I can deal with a Cows Milk Protein Allergy (CMPA). Everything we eat at home is dairy free anyway. But the allergies haven’t stopped there.

So far we’ve identified at least another 3! We thought the baby had his first cold. But it never seemed to stop. His nose was permanently full of gunk. We then noticed whenever we went out his eyes would get all red and puffy and he would be scratching at them. Overnight his struggle to breathe got so bad he would stop for a couple of seconds before starting again. Scary as a parent.

The gp diagnosed hay fever, and he now has to take piriton daily, and his breathing can still be a struggle. At night we now have to keep our Windows closed, we have a fan with a hepa filter to clean the air, we have a vapouriser on, the crib mattress is propped up and we have to use nasal drops on him during the night. The doctors are reluctant to prescribe more till we see the allergy clinic. My nights are constantly disturbed due to listening to him breathing and hearing when he needs more nasal drops or other help. 

Ok so CMPA plus hay fever, I could deal with that. He had slightly dry skin so started using bath and body wash products that were meant to be good for eczema and sensitive skin. He reacted to it on contact! A red rash appeared all over his skin. Hmmm back to the very expensive stuff then. And another allergen to add to the list. 

3 allergens, I could cope with that. Then, last week, sitting holding our baby asleep on me I noticed wherever his skin was touching my top he was coming up in an angry red rash. By the time we got home his back was so sore and angry. I put him straight in the bath, and we think he was reacting to the fabric conditioner we were using. We’ve stopped using it instantly, but as I realised yesterday when he flared up again, all of our clothes need to be rewashed.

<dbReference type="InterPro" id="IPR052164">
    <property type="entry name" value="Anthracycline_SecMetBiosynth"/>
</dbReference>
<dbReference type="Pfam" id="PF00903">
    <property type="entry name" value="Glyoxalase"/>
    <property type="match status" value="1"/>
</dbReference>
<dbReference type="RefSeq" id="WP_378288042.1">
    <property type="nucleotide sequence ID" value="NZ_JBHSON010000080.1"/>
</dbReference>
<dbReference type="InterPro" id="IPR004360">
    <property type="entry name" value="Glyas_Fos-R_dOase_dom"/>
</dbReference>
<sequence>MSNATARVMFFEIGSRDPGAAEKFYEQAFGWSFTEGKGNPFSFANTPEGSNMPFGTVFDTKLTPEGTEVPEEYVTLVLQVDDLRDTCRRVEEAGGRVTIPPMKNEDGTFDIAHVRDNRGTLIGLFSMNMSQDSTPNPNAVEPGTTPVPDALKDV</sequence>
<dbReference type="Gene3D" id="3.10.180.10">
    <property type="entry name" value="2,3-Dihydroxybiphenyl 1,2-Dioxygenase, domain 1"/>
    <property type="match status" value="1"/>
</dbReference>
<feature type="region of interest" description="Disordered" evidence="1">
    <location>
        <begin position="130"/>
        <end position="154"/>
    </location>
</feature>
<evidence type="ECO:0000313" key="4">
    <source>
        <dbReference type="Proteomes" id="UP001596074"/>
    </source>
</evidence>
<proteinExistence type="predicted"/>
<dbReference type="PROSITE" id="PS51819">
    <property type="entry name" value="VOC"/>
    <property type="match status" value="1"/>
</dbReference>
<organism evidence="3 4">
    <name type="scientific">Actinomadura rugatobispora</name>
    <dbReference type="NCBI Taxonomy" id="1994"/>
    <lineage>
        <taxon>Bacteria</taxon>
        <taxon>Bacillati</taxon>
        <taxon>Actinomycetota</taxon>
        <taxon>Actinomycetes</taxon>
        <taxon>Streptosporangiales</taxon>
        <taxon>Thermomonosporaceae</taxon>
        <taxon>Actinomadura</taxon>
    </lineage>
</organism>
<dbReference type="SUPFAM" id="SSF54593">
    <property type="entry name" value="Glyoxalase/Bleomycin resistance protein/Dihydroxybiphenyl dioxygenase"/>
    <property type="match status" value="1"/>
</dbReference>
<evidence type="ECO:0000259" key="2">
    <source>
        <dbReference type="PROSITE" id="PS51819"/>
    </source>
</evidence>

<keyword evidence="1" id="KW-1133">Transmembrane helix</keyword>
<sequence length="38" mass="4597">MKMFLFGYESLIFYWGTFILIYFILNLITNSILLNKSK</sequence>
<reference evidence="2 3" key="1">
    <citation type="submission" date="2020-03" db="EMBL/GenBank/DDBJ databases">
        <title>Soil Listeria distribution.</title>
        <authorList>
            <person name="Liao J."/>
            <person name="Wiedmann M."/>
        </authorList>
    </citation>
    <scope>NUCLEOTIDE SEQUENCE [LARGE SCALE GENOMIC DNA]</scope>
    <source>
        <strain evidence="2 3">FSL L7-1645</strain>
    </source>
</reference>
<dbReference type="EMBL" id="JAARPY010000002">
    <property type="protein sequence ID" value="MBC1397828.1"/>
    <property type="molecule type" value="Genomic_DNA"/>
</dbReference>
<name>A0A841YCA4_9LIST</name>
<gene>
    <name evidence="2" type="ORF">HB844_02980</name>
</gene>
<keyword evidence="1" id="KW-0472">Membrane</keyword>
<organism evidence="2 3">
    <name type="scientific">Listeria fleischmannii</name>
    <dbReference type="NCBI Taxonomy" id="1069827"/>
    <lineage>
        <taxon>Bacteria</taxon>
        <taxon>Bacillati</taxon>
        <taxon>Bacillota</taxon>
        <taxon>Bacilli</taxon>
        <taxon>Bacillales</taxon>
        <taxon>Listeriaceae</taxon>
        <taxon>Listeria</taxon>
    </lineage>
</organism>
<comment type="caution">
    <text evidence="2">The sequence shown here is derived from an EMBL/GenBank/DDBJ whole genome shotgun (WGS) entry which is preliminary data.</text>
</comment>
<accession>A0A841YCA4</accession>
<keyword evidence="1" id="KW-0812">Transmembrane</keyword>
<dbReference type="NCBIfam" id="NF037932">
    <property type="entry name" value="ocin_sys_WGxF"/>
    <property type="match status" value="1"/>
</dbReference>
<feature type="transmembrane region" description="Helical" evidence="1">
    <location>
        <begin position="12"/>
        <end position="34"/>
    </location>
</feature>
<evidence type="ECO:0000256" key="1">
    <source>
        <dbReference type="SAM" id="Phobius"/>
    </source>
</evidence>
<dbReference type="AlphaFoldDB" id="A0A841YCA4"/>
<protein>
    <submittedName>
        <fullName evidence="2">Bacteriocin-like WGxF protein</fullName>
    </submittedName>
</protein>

It’s a challenge daily. The portion reduces the hay fever reaction but hasn’t eliminated it. Daily he can come home from just walking to the shops with red, puffy and itchy eyes. We’re having to reintroduce scratch mittens to stop him scratching himself at night.

As his mum it is exhausting. Although he is “asleep” for between 10 and 11 hours each night, it’s not deep unbroken sleep for him or me. At times I find it frustrating as I don’t know what he’s reacting to, especially when he has a contract reaction. I’m grateful for the nhs, but get frustrated by it too. Waiting for referrals and appointments, and feeling like we’re constantly at the gp. 

I know I’m not the only allergy parent. And I know that some parents have it far worse. I’m grateful for the online support I get from some forums, and from a couple of friends who lives miles away but understand my struggles. But it isn’t easy. 

The beautiful parenting bubble goes pop!

When you are planning a family you have your dreams, your ideals, your perfect scenario.

  • The perfect gap between children – I’d wanted 2 years between mine
  • The perfect family set up – 2.4 kids, nice home, be around to support your children as they grow
  • The perfect pregnancy – blooming for 9 months
  • The perfect labour –
  • When your child is born the perfect baby – follows routine, eats well, sleeps well, meets development stages full on
  • You go out each day doing all the perfect mummy things with a perfect outfit, make up and hair